The friend with many problems, who didn’t want to be having the conversation, had grown up in the Catholic school system even though his parents never had anything to do with religion. One school he went to for a few years was particularly disciplinarian with emphasis on “fire and brimstone.” The friend with many problems didn’t care for any of it. He preferred Darwin.
The simple man admitted that he was, perhaps, “if I understand correctly,” passively spiritual with a preference for nature and his own thoughts about things that come to him from experience and the ideas of great minds. He didn’t necessarily believe in god, just in existence and the universe.
The colourfully clad older woman, was thinking about her time in India when she followed a ritual of setting out flowers and incense upon an alter before sitting to chanting in the temple with large groups. Her days were filled with meditation and messages of love from the guru.
The simple man listened quietly as the colourfully clad woman told her story, but the not too old of man had begun to smile like he’d just thought of a great joke. He asked the colourfully clad older woman about the incense and flowers and temple and alter –things he called “window dressing.” The colourfully clad older woman said that these things were to purify the area and call upon the power of specific gods or energies.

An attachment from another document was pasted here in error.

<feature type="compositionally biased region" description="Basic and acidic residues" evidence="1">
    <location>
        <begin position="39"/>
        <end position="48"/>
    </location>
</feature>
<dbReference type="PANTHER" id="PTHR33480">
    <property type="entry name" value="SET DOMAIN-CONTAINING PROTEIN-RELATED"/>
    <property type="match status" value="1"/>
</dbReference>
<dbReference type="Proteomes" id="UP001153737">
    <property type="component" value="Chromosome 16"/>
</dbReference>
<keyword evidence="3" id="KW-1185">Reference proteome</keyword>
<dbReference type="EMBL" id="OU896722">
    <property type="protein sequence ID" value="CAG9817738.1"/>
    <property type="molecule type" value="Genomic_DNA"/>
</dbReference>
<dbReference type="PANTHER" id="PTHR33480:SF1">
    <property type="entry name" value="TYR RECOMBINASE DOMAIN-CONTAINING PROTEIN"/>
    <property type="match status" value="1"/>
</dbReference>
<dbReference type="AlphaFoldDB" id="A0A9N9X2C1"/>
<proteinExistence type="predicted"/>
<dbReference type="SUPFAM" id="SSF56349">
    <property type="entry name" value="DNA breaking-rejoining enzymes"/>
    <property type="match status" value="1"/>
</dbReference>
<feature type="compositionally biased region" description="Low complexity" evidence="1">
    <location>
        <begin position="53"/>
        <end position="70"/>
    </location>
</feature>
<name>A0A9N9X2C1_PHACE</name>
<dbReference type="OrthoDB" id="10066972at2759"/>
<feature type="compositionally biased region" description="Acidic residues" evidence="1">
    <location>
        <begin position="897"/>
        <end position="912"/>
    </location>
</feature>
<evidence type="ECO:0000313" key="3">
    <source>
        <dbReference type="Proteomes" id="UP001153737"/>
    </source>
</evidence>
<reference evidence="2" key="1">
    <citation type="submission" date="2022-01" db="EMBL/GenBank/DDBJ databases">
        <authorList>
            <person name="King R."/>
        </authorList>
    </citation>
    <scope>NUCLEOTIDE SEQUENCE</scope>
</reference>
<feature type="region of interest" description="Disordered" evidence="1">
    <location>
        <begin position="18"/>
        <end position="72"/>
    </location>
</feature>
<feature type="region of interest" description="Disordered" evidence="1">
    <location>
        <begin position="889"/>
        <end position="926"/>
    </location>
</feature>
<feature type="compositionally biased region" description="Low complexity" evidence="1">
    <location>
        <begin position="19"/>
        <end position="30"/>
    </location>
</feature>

The not too old of man thought it was ridiculous that smoke or flowers or music or idols could make a person more spiritual. This stuff is all nice, creating a nice atmosphere will help you relax and think more clearly, but he, himself had the comforts of home and the warmth of his children to create a relaxing atmosphere. The simple man had his mountains and lakes; which, the not too old of man thought, was the ideal place for spirituality. Nothing surpasses nature for making a person feel awe and beauty and wonder, except, perhaps, his children’s smiles, but these too were so beautiful because they were so natural, so sincere. He thought these things while the colourfully clad woman plead her case.
The simple man hadn’t been listening, his friend with many problems had snuck off at some point, and the simple man was scanning the room for him without luck. The colourfully clad older woman was still talking but could see that no one was listening. Pausing in her speech she turned to the shelf, forgot what she’d been saying, snatched a book of the shelf, and, as if suddenly out of breath, bid the men farewell and hurried off to the counter to pay.
The simple man and the not too old of man watched her walk away in silence. She was gone from them so suddenly that they had no time to accustom themselves to each others company, and without saying anything just looked at each other and continued browsing the books.
Just then the friend with many problems walked up with a book he was going to buy: “Know your Horoscope.”